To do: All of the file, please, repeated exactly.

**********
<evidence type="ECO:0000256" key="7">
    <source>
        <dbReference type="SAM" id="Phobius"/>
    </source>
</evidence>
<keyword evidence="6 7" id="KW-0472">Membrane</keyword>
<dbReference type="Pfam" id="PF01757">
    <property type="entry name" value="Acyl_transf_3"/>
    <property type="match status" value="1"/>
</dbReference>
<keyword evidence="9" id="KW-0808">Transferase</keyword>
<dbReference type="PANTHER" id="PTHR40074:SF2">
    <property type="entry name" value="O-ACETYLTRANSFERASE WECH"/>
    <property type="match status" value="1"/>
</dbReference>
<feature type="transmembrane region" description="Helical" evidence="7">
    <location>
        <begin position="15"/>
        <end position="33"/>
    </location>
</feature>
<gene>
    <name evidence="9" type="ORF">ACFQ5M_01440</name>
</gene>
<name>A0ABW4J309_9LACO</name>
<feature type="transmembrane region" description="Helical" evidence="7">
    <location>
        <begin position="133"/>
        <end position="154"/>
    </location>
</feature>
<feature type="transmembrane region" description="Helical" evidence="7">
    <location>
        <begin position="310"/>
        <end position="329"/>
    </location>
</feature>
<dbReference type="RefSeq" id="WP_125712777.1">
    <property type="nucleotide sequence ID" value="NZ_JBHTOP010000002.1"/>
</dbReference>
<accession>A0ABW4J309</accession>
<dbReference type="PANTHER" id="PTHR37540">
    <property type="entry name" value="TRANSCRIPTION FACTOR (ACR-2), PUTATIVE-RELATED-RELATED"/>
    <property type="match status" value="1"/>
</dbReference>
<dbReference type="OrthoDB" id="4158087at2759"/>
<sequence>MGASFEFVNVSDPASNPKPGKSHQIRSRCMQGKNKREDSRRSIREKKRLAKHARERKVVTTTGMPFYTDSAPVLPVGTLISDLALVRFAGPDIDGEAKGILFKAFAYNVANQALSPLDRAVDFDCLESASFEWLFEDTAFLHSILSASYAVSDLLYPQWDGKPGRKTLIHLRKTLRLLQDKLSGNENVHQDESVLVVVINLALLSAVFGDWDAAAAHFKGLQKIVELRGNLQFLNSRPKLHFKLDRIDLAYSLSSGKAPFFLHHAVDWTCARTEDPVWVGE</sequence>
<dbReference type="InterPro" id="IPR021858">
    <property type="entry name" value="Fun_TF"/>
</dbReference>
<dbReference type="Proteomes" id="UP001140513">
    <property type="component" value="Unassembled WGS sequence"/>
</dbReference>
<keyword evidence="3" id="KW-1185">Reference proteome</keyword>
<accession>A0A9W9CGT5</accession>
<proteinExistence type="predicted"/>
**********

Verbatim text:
<evidence type="ECO:0000256" key="7">
    <source>
        <dbReference type="SAM" id="Phobius"/>
    </source>
</evidence>
<keyword evidence="6 7" id="KW-0472">Membrane</keyword>
<dbReference type="Pfam" id="PF01757">
    <property type="entry name" value="Acyl_transf_3"/>
    <property type="match status" value="1"/>
</dbReference>
<keyword evidence="9" id="KW-0808">Transferase</keyword>
<dbReference type="PANTHER" id="PTHR40074:SF2">
    <property type="entry name" value="O-ACETYLTRANSFERASE WECH"/>
    <property type="match status" value="1"/>
</dbReference>
<feature type="transmembrane region" description="Helical" evidence="7">
    <location>
        <begin position="15"/>
        <end position="33"/>
    </location>
</feature>
<gene>
    <name evidence="9" type="ORF">ACFQ5M_01440</name>
</gene>
<name>A0ABW4J309_9LACO</name>
<feature type="transmembrane region" description="Helical" evidence="7">
    <location>
        <begin position="133"/>
        <end position="154"/>
    </location>
</feature>
<feature type="transmembrane region" description="Helical" evidence="7">
    <location>
        <begin position="310"/>
        <end position="329"/>
    </location>
</feature>
<dbReference type="RefSeq" id="WP_125712777.1">
    <property type="nucleotide sequence ID" value="NZ_JBHTOP010000002.1"/>
</dbReference>
<accession>A0ABW4J309</accession>
<dbReference type="PANTHER" id="PTHR37540">
    <property type="entry name" value="TRANSCRIPTION FACTOR (ACR-2), PUTATIVE-RELATED-RELATED"/>
    <property type="match status" value="1"/>
</dbReference>
<dbReference type="OrthoDB" id="4158087at2759"/>
<sequence>MGASFEFVNVSDPASNPKPGKSHQIRSRCMQGKNKREDSRRSIREKKRLAKHARERKVVTTTGMPFYTDSAPVLPVGTLISDLALVRFAGPDIDGEAKGILFKAFAYNVANQALSPLDRAVDFDCLESASFEWLFEDTAFLHSILSASYAVSDLLYPQWDGKPGRKTLIHLRKTLRLLQDKLSGNENVHQDESVLVVVINLALLSAVFGDWDAAAAHFKGLQKIVELRGNLQFLNSRPKLHFKLDRIDLAYSLSSGKAPFFLHHAVDWTCARTEDPVWVGE</sequence>
<dbReference type="InterPro" id="IPR021858">
    <property type="entry name" value="Fun_TF"/>
</dbReference>
<dbReference type="Proteomes" id="UP001140513">
    <property type="component" value="Unassembled WGS sequence"/>
</dbReference>
<keyword evidence="3" id="KW-1185">Reference proteome</keyword>
<accession>A0A9W9CGT5</accession>
<proteinExistence type="predicted"/>